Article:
Another young teenage boy came to talk to me after I requested that he come. I wanted to talk to him about his creativity and desire to enter an art field. With words and paper and pencil, I explained how he needed to think about steps that might be needed to be in a professional field, and then be creative in that field. I was aware his desires might change a dozen times, but the steps I suggested and illustrated could go in any field, and I wanted him to start investigating. I reminded him, of course, that there was One, who is the Creator of all things (and more creative than anyone), who wanted to engage him in his walk forward. I repeated this same idea to many young men and women during this trip. Those moments, like the conversation with this young man, flash by me many nights. That is how I remember to pray for them.

I watched Faylene interact as a mother and a mother in the faith to groups of the young ladies. They had fun – free to express joy and thanksgiving in some specially scheduled events. But the occasions were serious, too, as Faylene expressed the importance of engaging God in their walk. Sooner or later, most of them wanted words with me also, as we are Nanay and Tatay in our walk with them.

One young lady, whom I had asked to see several times, finally came to the quarters as we were ready to leave. She had told me that she was “not doing well” a couple days earlier. When she finally came to door, she was beginning to cry but spent important time with Faylene as suitcases headed out the door. I was able to speak to her when she was leaving, affirming our love and concern for her as she walks forward. We assured her that we continue to pray for her.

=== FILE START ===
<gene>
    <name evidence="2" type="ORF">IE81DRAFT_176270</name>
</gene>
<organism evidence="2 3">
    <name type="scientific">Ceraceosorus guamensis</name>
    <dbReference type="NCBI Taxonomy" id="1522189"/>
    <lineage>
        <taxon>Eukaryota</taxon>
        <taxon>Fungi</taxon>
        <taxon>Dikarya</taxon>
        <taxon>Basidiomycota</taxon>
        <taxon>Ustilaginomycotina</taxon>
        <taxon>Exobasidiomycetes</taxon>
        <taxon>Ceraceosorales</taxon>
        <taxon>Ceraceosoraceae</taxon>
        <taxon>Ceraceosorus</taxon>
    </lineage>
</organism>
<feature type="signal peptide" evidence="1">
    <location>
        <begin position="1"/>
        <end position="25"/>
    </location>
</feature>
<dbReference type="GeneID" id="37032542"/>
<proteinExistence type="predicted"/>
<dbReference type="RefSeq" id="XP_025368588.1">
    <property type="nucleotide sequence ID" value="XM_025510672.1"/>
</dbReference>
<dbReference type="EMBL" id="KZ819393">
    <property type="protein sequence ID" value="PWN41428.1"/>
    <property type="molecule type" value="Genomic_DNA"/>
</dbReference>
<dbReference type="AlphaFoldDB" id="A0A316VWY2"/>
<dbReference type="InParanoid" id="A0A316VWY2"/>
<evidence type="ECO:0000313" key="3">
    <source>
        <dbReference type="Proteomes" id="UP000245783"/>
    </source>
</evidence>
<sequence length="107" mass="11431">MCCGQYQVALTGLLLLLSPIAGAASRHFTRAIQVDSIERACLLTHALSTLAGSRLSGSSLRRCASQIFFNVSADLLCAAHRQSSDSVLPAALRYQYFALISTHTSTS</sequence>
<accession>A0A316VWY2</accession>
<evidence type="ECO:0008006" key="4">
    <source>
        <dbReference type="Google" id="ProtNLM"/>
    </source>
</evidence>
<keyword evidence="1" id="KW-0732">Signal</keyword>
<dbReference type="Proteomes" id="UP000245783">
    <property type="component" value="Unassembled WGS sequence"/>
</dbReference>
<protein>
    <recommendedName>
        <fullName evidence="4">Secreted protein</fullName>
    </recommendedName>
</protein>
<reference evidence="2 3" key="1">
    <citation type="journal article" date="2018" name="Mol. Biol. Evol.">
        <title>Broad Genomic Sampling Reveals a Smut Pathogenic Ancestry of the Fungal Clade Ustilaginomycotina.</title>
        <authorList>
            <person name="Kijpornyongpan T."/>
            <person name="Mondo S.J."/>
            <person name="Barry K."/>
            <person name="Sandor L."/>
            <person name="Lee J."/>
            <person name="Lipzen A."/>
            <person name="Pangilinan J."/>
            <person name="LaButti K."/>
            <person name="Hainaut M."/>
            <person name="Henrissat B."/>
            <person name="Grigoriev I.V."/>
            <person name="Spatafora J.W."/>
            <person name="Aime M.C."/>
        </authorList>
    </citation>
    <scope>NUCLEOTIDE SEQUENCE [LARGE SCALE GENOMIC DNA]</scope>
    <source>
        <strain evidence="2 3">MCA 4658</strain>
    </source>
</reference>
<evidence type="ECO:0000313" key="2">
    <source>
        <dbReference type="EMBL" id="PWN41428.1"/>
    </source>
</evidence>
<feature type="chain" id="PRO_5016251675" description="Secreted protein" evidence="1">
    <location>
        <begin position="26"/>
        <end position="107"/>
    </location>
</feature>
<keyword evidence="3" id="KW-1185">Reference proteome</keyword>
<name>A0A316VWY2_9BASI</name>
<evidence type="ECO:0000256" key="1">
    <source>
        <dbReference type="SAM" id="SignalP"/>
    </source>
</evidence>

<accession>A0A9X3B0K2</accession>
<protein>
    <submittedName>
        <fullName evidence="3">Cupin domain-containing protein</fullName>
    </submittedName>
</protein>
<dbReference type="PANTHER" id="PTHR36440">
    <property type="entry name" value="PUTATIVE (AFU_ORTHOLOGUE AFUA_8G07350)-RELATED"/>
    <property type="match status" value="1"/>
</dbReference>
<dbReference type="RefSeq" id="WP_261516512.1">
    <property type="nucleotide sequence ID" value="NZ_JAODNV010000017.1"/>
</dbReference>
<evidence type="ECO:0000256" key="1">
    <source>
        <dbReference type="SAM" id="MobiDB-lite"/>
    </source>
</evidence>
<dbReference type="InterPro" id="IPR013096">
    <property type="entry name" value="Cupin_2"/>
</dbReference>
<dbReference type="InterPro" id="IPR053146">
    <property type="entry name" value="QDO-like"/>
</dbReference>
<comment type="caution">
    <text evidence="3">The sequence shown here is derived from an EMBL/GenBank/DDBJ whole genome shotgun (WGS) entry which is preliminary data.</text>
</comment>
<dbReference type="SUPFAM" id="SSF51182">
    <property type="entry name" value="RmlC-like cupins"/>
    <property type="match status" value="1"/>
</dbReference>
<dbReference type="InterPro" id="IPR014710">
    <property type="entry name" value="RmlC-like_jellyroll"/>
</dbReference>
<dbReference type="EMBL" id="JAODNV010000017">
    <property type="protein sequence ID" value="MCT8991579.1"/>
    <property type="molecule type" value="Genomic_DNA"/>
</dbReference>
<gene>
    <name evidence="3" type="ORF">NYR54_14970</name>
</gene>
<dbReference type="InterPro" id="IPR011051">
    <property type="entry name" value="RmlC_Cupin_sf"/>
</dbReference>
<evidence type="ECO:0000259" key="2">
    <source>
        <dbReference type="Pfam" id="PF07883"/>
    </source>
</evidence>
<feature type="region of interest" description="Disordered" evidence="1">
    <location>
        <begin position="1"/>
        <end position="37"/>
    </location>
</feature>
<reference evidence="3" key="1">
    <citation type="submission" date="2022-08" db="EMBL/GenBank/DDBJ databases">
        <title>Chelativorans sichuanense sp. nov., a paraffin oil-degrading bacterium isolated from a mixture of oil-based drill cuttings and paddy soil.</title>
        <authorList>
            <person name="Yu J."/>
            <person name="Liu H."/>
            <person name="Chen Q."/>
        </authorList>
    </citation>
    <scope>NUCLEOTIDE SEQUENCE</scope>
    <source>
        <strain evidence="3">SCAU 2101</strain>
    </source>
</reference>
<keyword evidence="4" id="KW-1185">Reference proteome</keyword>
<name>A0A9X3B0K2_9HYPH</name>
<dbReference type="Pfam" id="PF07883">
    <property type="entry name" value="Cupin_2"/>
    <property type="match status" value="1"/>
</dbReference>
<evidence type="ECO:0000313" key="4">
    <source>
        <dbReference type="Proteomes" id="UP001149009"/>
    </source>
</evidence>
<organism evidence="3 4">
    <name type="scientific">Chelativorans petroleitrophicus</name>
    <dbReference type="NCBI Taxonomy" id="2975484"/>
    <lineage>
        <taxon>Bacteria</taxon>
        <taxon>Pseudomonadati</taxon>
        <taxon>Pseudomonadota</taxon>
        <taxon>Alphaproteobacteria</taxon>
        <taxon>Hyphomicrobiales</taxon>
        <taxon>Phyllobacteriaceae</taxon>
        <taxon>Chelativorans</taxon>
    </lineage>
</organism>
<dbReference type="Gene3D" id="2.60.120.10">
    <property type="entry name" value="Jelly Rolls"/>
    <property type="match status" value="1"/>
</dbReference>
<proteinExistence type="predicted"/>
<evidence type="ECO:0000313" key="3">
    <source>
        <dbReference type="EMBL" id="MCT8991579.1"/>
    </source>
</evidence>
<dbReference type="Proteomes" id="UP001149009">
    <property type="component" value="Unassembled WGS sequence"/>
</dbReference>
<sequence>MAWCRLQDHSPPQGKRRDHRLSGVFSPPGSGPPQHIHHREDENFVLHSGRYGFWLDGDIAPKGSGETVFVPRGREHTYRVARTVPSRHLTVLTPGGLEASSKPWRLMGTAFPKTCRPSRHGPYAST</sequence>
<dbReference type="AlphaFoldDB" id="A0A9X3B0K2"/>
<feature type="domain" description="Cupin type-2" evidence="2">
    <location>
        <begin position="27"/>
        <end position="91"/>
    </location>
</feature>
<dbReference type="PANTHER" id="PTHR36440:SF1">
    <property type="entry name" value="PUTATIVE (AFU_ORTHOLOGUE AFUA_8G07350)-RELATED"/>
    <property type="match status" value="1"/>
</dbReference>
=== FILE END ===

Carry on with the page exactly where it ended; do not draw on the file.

These scenes above are just a few of the many we experienced in April. Sometimes the recollections awaken us. They almost always draw us to pray. We have thanked the Lord for this sixth trip together to IFL. We had many opportunities to give testimony, encourage, or exhort our friends. As we explained repeatedly to them, God wants to engage us through it all, whether the times are hard or easy. Whether visited by the very young or older staff, we saw God move, steady hearts, and love without partiality. It was our privilege to be a small part of the process.

Besides all the presentations or counsel or preaching that occurred, He grabbed our heart strings once again, continuing to make us part of an expression of love to a people we cannot forget. As always, we are getting or sending messages to many of our friends since our return to the US.

We will return—probably late this year.


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One Comment

  1. Praise God that He has reopened the door of ministry to the Philippines, especially for you and Faylene! The people there needed their hope to be renewed, and He sent you to do just that!